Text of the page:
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Blender Normal map lighting issues

I'm new to Blender and am running into an issue where the natural lighting is either on or off, and looks unnatural. This only occurs when I try to use normal maps, which look great in direct sunlight, but too dark with indirect. There is no transition. See attached images for reference. The textures used on the various hangars are the same texture files and same settings in Blender. I have verified that all normals are facing the correct direction. As you can see the brightness is very different depending on the light angle.
Using Nodes I have the normal map > normal map node > normal plug of Principled BSDF > Material Output

unknown.png

blendertroubles.png
 
EDIT --- It looks like you may need to {reload} or {recompile and reload} your project and that the different buildings are in a different point in time with the textures.

You can disable the building shadows in FS 2020 in the properties of the building / object you are placing. The larger buildings might be laying a shadow over the small buildings. If you want less "reaction" to light, you can also try addding more roughness (less reflection) and possibly an emmission color maybe to interact with the lighting less. It is also possible to add custom lighting from Blender. Also make sure you are inverting your normal, or try just a plain flat normal that is just purple with no contrast. Test it without the normal as well and just do some troubleshooting.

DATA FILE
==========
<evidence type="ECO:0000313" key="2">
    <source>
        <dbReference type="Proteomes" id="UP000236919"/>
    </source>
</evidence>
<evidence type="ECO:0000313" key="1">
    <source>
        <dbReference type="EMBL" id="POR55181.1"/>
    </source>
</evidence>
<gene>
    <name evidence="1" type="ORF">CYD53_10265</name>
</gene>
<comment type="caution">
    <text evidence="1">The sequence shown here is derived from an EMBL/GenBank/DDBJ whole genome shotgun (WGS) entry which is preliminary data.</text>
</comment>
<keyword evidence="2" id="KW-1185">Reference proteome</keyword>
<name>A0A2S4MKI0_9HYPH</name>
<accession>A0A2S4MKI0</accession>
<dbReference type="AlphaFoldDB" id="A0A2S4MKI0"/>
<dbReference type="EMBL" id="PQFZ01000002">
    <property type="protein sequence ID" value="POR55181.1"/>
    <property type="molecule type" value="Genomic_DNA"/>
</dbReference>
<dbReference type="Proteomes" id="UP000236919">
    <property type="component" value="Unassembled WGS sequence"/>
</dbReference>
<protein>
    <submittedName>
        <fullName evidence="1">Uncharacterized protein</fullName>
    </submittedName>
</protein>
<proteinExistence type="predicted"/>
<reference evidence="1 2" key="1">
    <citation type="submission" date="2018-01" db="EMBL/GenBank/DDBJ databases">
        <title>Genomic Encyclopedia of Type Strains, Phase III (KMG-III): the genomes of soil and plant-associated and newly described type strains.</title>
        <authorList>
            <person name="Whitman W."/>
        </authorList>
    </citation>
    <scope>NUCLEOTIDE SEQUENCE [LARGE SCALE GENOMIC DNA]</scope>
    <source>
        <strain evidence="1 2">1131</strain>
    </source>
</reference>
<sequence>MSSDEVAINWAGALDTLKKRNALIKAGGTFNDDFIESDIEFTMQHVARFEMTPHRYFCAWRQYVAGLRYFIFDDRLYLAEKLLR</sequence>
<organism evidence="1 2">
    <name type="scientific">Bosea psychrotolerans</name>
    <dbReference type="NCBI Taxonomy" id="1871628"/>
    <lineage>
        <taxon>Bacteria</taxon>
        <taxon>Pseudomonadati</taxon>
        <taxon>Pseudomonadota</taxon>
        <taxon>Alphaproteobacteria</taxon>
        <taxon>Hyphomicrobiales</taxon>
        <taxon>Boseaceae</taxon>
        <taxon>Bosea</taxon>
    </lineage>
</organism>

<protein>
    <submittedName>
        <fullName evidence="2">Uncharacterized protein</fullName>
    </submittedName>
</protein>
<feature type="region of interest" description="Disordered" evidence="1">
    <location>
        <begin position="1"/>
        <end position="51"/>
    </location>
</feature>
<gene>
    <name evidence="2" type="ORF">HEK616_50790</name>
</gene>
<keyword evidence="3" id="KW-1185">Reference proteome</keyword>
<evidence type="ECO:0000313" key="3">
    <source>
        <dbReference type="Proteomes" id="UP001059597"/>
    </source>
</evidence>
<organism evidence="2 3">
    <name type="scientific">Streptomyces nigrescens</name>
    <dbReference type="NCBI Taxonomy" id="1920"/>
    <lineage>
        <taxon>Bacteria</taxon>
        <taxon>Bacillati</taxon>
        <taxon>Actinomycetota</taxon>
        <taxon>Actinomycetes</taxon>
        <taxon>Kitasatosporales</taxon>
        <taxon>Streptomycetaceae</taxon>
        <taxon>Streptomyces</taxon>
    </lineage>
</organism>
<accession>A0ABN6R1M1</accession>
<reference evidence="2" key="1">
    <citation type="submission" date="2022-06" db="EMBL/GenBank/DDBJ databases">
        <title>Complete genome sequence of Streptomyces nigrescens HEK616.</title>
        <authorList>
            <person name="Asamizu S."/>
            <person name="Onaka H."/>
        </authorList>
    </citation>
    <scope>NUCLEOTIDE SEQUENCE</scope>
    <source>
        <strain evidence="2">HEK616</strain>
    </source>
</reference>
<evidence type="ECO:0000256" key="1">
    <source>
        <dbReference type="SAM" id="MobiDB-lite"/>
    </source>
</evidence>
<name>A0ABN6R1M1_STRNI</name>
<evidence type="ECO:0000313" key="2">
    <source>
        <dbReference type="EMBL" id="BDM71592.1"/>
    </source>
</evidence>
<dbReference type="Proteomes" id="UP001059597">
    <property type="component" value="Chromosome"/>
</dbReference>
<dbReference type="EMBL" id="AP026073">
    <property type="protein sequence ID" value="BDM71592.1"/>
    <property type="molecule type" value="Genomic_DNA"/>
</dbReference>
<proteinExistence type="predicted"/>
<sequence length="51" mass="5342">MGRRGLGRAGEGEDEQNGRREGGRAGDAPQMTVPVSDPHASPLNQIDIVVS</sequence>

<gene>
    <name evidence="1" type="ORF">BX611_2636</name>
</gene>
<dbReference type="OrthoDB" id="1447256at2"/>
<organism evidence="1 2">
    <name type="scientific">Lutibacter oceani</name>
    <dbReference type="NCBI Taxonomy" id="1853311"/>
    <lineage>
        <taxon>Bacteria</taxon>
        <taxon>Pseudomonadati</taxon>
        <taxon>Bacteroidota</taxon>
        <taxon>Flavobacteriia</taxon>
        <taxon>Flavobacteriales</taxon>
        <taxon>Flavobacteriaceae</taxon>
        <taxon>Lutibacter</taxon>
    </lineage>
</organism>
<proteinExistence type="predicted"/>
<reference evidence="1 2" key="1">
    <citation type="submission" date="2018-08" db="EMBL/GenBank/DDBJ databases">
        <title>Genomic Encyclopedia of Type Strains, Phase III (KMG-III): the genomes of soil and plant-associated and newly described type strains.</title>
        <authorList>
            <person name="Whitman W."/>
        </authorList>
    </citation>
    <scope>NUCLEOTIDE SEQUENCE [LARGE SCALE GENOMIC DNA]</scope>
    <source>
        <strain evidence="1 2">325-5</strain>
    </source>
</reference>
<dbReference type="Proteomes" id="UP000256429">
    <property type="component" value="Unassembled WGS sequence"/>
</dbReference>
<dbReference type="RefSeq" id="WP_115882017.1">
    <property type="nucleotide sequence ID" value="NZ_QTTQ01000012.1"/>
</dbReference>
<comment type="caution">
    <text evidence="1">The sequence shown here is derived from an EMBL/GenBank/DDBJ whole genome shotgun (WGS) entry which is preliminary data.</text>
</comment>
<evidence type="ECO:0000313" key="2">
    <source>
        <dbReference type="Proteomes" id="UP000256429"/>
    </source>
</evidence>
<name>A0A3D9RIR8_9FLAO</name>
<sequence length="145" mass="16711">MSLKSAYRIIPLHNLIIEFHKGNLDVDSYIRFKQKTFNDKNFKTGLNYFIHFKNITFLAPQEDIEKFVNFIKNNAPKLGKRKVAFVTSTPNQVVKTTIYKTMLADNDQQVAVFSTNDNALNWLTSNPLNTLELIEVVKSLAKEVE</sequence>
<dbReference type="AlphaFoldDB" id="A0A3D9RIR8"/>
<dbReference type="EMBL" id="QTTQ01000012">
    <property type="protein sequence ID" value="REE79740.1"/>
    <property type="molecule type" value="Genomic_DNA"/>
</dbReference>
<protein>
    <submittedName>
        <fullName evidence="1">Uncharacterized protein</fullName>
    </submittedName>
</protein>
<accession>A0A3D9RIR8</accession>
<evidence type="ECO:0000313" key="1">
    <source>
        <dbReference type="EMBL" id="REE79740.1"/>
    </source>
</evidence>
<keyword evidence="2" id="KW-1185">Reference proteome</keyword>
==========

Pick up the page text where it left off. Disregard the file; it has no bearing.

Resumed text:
Lighting is a pain in FS 2020, although the environmental lighting in the game is amazing, it's a bit exaggerated for certain times of day.
It happens to the default buildings in the game too, try changing the time of day and watch the buildings change color.

For instance going from Noon to 3pm can totally change the color of a building, even during a clear sky, that is not really realistic.
Now in reality, that could happen if say the angle of the sun is a certain way and is bouncing off water or another building, but in general it wouldn't change the color that much.
 
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Thanks for the tips SceneryFX. I tried turning shadows off, changing the time of day, and reloading the project with the same results. If I delete the normal map, the building lights correctly, but the textures look like they're printed on cardstock. It's not the worst option, just not as realistic as I'd like. A grey emmission color helped to reduce the obviousness of the shine, but it's still too metallic (metallic settings are off AFAIK). A pure purple normal map shows the same error, but clearly defined. What I mean is that there is no texture depth, but it does shine brightly/reflectivly, almost as smooth as a mirror but without the seeing any image in the mirror. This occurs through about 270* of rotation when circling the object in dev cam.

Could you expand more on "inverting the normal"? To clarify, should the normals in blender be facing inwards?

Thanks for helping!
 
When talking about inverting the normal, I was speaking of the actual image normal (normal map), rather than the Blender Normals.
You have to go into Photoshop, Gimp, or use a program called Materialize; then invert only the green channel of the normal...